N. Texas politicians refuse to reveal ticket recipientsFriday, March 13, 2009
By JASON WHITELY / WFAA-TV
DALLAS – President Barack Obama's inauguration was the largest civic event in a generation. When he took the Oath of Office, thousands begged North Texas politicians for tickets to witness it in person.
No one but members of Congress got to distribute inauguration tickets. Some who got those great seats and once-in-a-lifetime access?
"Well, I think absolutely it's an obligation on behalf of the elected official to tell the citizens who the inaugural tickets went to," said Craig McDonald, an executive director for Texans for Public Justice - a non-profit tracking money and influence in politics.
Sen. Kay Bailey Hutchison revealed the names of those she gave tickets
"I really don't have any problem,” she said of handing over names. “I'm proud of the people I was able to give the tickets to."
But, she's the only one.
The other eleven people elected to Congress from North Texas either ignored News 8 calls or said it wasn't the public's business.
"I think probably the reluctance to disclose this is because members of Congress don't like the public probing into how politics works,” McDonald said. “And the way politics works is you reward your donors and your donors reward you as well."
Sen. John Cornyn claims he's a champion of transparency – it even says so on his Senate website.
"Our government is based not on the need to know, but upon the fundamental right to know," it reads on his official site
But Sen. Cornyn's staff rejected requests for their ticket list. Why?
"I'm a big proponent of open government and transparency," Sen. Cornyn said. "I'm not sure when we gave the people the tickets to the inauguration - we had roughly 300 of them and we had 10,000 people request them - that they knew their name would be thrust into the public spotlight."
"It does show the hypocrisy of some politicians,” McDonald said. “As you say, Cornyn prides himself on being an open government advocate - an advocate of full transparency. Yet, apparently, in this situation, he won't tell us where the inaugural tickets went to. And again, I think they're fearful of embarrassment. Those tickets likely did go to big donors."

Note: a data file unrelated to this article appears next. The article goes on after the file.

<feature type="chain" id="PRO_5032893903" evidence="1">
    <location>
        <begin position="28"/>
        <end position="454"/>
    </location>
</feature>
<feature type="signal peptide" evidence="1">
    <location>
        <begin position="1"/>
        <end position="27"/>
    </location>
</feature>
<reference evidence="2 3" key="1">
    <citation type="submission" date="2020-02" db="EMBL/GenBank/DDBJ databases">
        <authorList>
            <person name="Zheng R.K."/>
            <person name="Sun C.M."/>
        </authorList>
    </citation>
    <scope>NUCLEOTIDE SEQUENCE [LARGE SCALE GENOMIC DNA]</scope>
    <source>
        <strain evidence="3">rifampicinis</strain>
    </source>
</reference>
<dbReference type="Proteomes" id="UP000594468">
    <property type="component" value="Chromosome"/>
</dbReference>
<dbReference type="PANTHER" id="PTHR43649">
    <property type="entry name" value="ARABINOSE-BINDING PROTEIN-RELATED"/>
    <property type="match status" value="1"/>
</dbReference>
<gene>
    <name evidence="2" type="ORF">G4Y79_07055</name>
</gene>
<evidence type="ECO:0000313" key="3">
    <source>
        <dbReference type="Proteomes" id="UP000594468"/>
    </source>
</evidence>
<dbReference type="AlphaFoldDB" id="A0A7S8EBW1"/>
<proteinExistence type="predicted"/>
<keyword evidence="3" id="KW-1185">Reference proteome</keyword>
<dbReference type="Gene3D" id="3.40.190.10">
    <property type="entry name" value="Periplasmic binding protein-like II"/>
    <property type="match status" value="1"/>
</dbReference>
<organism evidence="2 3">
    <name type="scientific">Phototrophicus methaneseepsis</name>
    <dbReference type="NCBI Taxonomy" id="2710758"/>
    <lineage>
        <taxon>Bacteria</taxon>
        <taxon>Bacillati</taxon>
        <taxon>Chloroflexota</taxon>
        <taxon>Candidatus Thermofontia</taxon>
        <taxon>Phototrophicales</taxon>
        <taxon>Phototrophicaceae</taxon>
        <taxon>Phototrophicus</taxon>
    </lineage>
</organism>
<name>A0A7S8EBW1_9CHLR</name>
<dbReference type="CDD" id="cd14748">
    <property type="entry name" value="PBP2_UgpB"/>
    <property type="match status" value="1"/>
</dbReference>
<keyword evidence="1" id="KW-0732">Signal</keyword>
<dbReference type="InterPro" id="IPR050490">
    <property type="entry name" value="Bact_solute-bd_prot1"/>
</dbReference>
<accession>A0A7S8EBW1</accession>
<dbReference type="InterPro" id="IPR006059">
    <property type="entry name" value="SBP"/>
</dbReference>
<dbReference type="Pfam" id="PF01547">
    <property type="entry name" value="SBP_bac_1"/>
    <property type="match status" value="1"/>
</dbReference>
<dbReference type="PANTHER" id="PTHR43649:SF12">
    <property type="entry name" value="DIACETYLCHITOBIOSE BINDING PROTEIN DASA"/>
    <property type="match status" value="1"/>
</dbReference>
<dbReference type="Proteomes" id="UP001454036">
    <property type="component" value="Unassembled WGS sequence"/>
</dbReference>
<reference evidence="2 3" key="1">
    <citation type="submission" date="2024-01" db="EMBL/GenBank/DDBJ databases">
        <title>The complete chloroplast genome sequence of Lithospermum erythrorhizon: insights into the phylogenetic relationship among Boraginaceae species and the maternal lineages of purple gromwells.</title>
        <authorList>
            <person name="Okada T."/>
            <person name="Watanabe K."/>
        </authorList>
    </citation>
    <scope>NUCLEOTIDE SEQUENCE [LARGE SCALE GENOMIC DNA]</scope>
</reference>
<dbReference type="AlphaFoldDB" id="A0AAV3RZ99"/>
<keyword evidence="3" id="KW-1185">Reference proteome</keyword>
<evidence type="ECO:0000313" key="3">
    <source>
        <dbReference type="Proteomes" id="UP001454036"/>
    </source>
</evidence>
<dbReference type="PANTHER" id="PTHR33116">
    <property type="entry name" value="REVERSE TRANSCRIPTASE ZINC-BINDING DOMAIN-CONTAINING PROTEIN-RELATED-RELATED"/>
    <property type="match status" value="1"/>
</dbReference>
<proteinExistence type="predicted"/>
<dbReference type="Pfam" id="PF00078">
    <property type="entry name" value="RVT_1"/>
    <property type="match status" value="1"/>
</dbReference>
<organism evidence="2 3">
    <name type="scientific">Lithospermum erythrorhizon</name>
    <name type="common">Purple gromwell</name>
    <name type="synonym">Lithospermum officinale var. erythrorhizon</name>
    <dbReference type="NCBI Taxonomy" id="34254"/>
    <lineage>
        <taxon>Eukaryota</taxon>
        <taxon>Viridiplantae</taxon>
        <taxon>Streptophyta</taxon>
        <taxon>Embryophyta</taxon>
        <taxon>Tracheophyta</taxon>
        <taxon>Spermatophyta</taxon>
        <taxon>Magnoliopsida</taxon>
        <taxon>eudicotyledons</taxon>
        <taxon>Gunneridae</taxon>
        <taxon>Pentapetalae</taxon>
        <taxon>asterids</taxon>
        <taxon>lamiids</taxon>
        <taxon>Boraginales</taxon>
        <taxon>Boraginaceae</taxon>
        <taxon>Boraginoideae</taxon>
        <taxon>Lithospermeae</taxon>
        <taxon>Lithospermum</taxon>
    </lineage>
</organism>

Rep. Eddie Bernice Johnson did set aside 30 tickets for constituents on a first come, first serve.
But the line the day before the inauguration was a hundred deep and people got upset believing more tickets would be available.
"We never guaranteed any tickets,” Rep. Johnson said in a phone interview that day. “We took down their requests and tried to explain that at the time."
So, where did the rest of her tickets go?
Rep. Johnson chartered an American Eagle jet to Washington, DC for 53 carefully selected people. Several who took the charter told News 8 if they paid for the $725 flight, Johnson guaranteed them an inauguration ticket.
Phoebe Silag, a spokeswoman for her office, would only say Johnson’s campaign organized the trip. Silag would not reveal who got access to the inauguration, whether they were donors or friends.
News 8 checked name after name on Sen. Hutchison's list – finding only four of the 156 who got Inauguration tickets contributed directly to her. The total sum of their contributions was $10,000 between 2007 and 2008.
Sen. Hutchison distributed tickets to people of all walks of life. However, a few names were recognizable, including one Houston television executive, Texas State Sen. Royce West, an American Airlines vice-president, a Galveston County attorney and Dallas Mavericks President & CEO Terdema Ussery.
Dozens receiving Sen. Hutchison’s generosity donated directly to Democrats. But, more than half of the recipients didn't donate to anyone.
When it passed the Freedom of Information Act, Congress didn't subject itself to it.
President Obama has pledged a new transparency in his administration. And while both parties embraced it, most apparently preach the ideal more than they practice it.